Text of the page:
Don't loose your sanity this festive season
Diwali, Halloween, Thanksgiving, Hanukkah, Christmas, New year...No matter where you live, chances are you have a couple of festivals lined up in your immediate future or you might always been sucked into what I call the "Festive vortex" for a few weeks now.
Festivals are happy time that are supposed to be all about family and celebrating the season, but let's be honest, they are also an incredible source of stress that can leave us exhausted and short tempered as well.
What if I told you there is another way though, one were you can enjoy the festive spirit without running yourself past the point of exhaustion every year?
The festive season is that time of the year during which we try to replicate the magic we felt as kids at all cost not realising how much of a toll it takes on our sanity and no matter how hard we try, it always falls short from what we remember from our childhood days. of course there are a couple of very logical reason why we feel all that we feel trying too hard to bring back the past in our festive plans :
We were kids, we had a much different perspective and take on everything and it's not possible to replicate that
We had no idea how much work our parents put in to make the Holidays magical to us, chances are they were as dead beat tired as we are around that time of the year
Times have changed, so has our lifestyle and replicating everything won't work
keep it simple!
I actually wrote that in my planner a whole year ahead of time after I got so tired I couldn't enjoy the fancy Christmas meal I just cooked for me, my husband and then 2.5 years old daughter. Back then Christmas had become a chore, and no matter what nothing went to plan and I felt miserable. The fact I am a Swiss girl living in India had something to do with it, but the cold hard truth is that I seriously brought most of the stress upon myself and I had absolutely nobody but myself to blame. It was December 2011 and I took out my planner for 2012 and wrote "Keep it simple" on the December 1st page of said planner. The irony was that our landlord asked us to vacate the flat on December 21st 2012 to sell it and that year had been exhausting too, but not because I put pressure on myself to deliver a "perfect" Christmas. After that we made good on keeping all festivals as simple and fuss free as possible. In our multicultural family, we celebrate both Christmas and Diwali.
don't do what you don't want to do
The reason we tend to run ourselves into the ground on Holidays is that we try to make everyone happy, keep up with traditions that no longer make sense just because they are tradition, and before we know it, our expectations run the show instead of us. Part of my "Keep it simple" plan is to do away with anything I don't resonate with, I speak more about Christmas here since in our household I am the MC for Christmas and hubby is in Charge of Diwali (but we both pitch in on both festivals). I realised years ago that I actually don't care at all about the cooking part, for just us 3 it's a waste of time. What I care about is spending time as a family, and we can do that anywhere really, so we now head out to a nice restaurant for lunch and then go catch a movie in theatre. The movie thing came in 2015 when the Force awakens was released (on Christmas day), I'm a huge Star Wars fan and it was also the year we decided we preferred doing stuff as a family rather than exchanging gifts. Since then we found the magic formula for our own unique Christmas tradition, none of which involve sweating in the kitchen the whole day and being dead tired by the evening exchanging gifts that we quite frankly don't feel as excited as we were with as kids. It's more exciting to go watch a new movie we've been wanting to watch in cinemas.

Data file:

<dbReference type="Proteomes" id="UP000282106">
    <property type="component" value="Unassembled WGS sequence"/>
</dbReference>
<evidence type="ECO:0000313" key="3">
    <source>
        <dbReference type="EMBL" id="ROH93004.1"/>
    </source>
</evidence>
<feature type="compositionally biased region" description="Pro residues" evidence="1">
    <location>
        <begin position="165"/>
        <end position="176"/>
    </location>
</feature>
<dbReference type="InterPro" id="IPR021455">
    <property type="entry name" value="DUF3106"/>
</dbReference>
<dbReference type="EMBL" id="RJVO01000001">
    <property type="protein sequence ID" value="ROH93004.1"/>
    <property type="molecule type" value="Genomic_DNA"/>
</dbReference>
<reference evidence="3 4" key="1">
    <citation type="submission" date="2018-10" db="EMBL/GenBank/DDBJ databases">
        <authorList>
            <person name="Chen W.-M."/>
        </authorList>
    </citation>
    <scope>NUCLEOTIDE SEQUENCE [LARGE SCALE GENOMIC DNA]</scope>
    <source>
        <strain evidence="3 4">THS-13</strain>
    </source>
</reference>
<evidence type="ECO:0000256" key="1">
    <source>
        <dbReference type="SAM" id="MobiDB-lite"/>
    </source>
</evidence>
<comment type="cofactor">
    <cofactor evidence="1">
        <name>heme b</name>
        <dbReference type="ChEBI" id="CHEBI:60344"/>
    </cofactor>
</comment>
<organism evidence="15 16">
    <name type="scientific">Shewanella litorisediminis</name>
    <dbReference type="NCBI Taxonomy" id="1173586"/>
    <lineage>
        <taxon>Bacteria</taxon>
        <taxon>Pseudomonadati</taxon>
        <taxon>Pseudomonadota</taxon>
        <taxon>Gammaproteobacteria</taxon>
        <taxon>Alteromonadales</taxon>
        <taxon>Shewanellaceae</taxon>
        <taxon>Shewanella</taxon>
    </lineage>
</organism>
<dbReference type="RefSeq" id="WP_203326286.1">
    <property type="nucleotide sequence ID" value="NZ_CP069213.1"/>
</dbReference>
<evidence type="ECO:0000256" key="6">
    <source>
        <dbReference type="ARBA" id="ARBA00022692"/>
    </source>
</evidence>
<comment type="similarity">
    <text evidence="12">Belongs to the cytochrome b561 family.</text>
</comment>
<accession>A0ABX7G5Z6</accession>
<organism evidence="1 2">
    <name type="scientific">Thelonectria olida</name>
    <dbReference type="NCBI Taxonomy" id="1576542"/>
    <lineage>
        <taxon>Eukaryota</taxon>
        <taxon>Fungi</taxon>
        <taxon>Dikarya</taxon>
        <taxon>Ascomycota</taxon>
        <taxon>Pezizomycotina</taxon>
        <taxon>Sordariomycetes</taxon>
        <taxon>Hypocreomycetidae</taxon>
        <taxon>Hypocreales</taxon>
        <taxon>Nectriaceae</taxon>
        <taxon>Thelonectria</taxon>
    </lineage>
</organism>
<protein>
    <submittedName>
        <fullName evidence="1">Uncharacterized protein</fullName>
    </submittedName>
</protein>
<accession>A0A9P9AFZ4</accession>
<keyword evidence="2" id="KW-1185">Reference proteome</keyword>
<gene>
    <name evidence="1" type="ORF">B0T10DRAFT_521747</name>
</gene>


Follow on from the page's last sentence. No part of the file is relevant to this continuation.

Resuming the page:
If you are hosting a party, you are perfectly into your right to dictate the terms of said party so if you don't feel comfortable cooking all the food, you can announce it as a potluck, or order some take out food or go through a caterer, yes it might cost you a tiny bit more to order, but in the end to you want to be exhausted and resent the Holidays or enjoy it? I'm quite frankly the type that would rather spend less on gifts, and more on caterer fees if that is what it takes to keep me sane during the party.
create a keyless life
Last year I read Chillpreneur by Denise Duffield-Thomas (Amazon affiliate link) and in it she mention aiming at living a keyless life after she realised how much simpler her life as a busy mom changed when her new car had a keyless feature, letting her open and unlock her car without a key. In her book, she urges her readers to take this approach at simplifying and delegating all the tasks they don't feel excited about as much as possible. The book has been written with entrepreneurs in mind and applies to business, but the keyless principle really applies to everything in life, business or no business. All in all it's another way of saying "Keep it simple" and probably more proactive at finding ways to simplify an already fairly simple thing.